The current report is not exempt from limitations. Although a new version of the HSOPSC is available (V.2.0),6 to the best of our knowledge, there are no Latin American studies using a translated version. A validated HSOPSC in the Portuguese language is still under assessment,102 and, therefore, a unified measurement of South American countries, including Brazilian institutions, as reported here would not be possible. Moreover, larger and more detailed evidence of HSOPSC V.1.0 in a Latin American setting is recommended before migration to V.2.0.9

Since the healthcare workers of the participating institutions are voluntary submitters, are not a random sample, and only four institutions were included, these results may not be representative of all Latin American healthcare institutions. Additionally, the studied hospitals are recognised as the best in Latin America with international accreditation, which is strongly associated with PSC.103 A broader vision, including non-accredited hospitals and institutions with lower resources, would be desirable to have a more reliable vision of local PSC.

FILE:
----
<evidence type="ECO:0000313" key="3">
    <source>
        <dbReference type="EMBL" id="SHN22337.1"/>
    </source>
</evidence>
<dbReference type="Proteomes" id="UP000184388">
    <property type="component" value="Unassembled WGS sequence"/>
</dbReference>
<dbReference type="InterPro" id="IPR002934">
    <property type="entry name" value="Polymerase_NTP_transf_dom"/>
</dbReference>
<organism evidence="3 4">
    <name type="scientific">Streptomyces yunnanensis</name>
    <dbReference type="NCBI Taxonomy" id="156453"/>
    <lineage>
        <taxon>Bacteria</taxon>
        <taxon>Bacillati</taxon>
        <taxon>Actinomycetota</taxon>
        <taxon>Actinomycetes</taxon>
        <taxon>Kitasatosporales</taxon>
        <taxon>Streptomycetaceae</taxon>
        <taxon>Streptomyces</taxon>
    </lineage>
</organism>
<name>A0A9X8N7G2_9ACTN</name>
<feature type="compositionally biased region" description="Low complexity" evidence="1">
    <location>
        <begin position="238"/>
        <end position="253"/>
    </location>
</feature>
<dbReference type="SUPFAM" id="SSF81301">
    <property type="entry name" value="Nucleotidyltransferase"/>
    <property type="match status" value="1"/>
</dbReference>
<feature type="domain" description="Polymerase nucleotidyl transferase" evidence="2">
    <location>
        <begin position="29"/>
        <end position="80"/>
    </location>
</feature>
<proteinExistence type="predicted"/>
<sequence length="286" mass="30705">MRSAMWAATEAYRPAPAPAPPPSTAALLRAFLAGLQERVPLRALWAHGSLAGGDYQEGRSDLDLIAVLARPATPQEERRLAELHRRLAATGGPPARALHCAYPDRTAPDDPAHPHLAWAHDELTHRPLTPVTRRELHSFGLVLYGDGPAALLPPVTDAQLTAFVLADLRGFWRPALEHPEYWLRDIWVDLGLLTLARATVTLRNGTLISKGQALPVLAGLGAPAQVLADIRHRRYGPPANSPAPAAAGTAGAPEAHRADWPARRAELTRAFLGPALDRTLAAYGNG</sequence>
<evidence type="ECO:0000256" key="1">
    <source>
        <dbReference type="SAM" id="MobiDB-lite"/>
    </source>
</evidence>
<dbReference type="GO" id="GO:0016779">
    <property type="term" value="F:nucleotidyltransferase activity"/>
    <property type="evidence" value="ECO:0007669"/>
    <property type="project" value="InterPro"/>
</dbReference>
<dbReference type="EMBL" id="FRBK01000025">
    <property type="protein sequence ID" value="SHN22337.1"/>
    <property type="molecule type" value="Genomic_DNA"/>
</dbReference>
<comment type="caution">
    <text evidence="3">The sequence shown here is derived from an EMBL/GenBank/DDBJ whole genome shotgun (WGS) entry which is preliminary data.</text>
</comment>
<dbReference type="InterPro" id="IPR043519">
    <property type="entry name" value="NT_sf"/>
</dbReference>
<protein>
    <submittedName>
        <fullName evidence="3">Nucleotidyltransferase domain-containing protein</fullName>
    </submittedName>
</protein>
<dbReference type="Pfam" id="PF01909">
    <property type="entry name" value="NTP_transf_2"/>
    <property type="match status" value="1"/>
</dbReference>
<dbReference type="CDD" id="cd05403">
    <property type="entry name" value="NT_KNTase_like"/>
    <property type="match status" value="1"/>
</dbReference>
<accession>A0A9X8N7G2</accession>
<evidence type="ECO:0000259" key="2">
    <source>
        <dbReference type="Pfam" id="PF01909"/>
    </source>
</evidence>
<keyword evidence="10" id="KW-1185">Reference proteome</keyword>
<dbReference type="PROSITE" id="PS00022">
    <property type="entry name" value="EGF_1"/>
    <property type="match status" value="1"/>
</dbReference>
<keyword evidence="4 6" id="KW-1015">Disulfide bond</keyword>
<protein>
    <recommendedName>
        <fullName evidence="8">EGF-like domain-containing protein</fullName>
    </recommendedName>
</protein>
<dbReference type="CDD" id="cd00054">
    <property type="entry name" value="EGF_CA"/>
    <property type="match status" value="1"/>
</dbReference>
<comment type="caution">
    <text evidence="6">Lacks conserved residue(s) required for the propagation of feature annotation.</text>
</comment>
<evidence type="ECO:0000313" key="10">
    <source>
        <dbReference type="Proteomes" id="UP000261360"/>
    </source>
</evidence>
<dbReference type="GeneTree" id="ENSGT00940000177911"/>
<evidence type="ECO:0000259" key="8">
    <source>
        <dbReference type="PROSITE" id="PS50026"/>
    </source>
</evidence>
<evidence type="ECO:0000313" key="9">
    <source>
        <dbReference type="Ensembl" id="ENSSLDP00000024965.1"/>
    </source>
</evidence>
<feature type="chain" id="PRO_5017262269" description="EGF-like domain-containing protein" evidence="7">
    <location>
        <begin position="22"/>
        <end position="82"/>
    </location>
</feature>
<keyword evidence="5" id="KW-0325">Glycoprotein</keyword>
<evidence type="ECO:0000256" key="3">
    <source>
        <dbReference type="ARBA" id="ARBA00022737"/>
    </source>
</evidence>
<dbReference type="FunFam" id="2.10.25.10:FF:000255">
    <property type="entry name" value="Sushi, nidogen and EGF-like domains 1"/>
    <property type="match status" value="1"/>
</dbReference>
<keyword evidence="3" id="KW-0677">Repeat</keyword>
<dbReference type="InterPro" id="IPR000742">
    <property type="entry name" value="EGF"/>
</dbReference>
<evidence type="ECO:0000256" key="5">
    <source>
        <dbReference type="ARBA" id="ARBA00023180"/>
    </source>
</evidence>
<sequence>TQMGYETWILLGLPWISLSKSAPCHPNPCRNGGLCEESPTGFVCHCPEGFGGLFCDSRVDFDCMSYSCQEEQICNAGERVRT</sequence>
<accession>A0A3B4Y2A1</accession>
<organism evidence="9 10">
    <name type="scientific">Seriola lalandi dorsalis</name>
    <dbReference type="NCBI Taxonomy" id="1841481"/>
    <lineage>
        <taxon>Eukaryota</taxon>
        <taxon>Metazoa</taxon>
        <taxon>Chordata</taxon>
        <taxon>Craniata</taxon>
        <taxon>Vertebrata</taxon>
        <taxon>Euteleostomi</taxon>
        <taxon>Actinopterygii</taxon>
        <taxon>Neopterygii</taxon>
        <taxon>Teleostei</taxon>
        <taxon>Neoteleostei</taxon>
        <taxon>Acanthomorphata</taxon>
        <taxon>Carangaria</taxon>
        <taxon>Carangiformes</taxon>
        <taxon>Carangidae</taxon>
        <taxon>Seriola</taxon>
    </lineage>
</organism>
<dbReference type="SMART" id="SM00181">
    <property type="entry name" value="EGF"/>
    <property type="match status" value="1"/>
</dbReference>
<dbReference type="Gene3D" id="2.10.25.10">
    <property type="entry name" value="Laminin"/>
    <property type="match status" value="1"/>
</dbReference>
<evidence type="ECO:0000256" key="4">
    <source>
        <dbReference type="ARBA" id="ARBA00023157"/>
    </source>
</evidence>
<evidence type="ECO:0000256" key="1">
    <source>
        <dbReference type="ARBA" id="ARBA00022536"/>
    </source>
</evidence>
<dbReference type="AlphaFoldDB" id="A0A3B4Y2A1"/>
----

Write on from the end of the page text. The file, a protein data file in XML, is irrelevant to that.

We discussed some points regarding the lack of a Latin American PSC benchmark using the AHRQ report.69 The American baseline would be more suitable for Western culture, while other reports, such as Europeans, Asians and Africans, could bring other cultural divergences that may influence our comparison. Notwithstanding, the comparison with the AHRQ should be interpreted carefully, mainly because of the sample size (630 vs four hospitals) and application period (2018 vs 2021). In this context, a Brazilian report70 conducted in the same year may be comparable to our sample. These limitations highlight the need for Latin American benchmarks.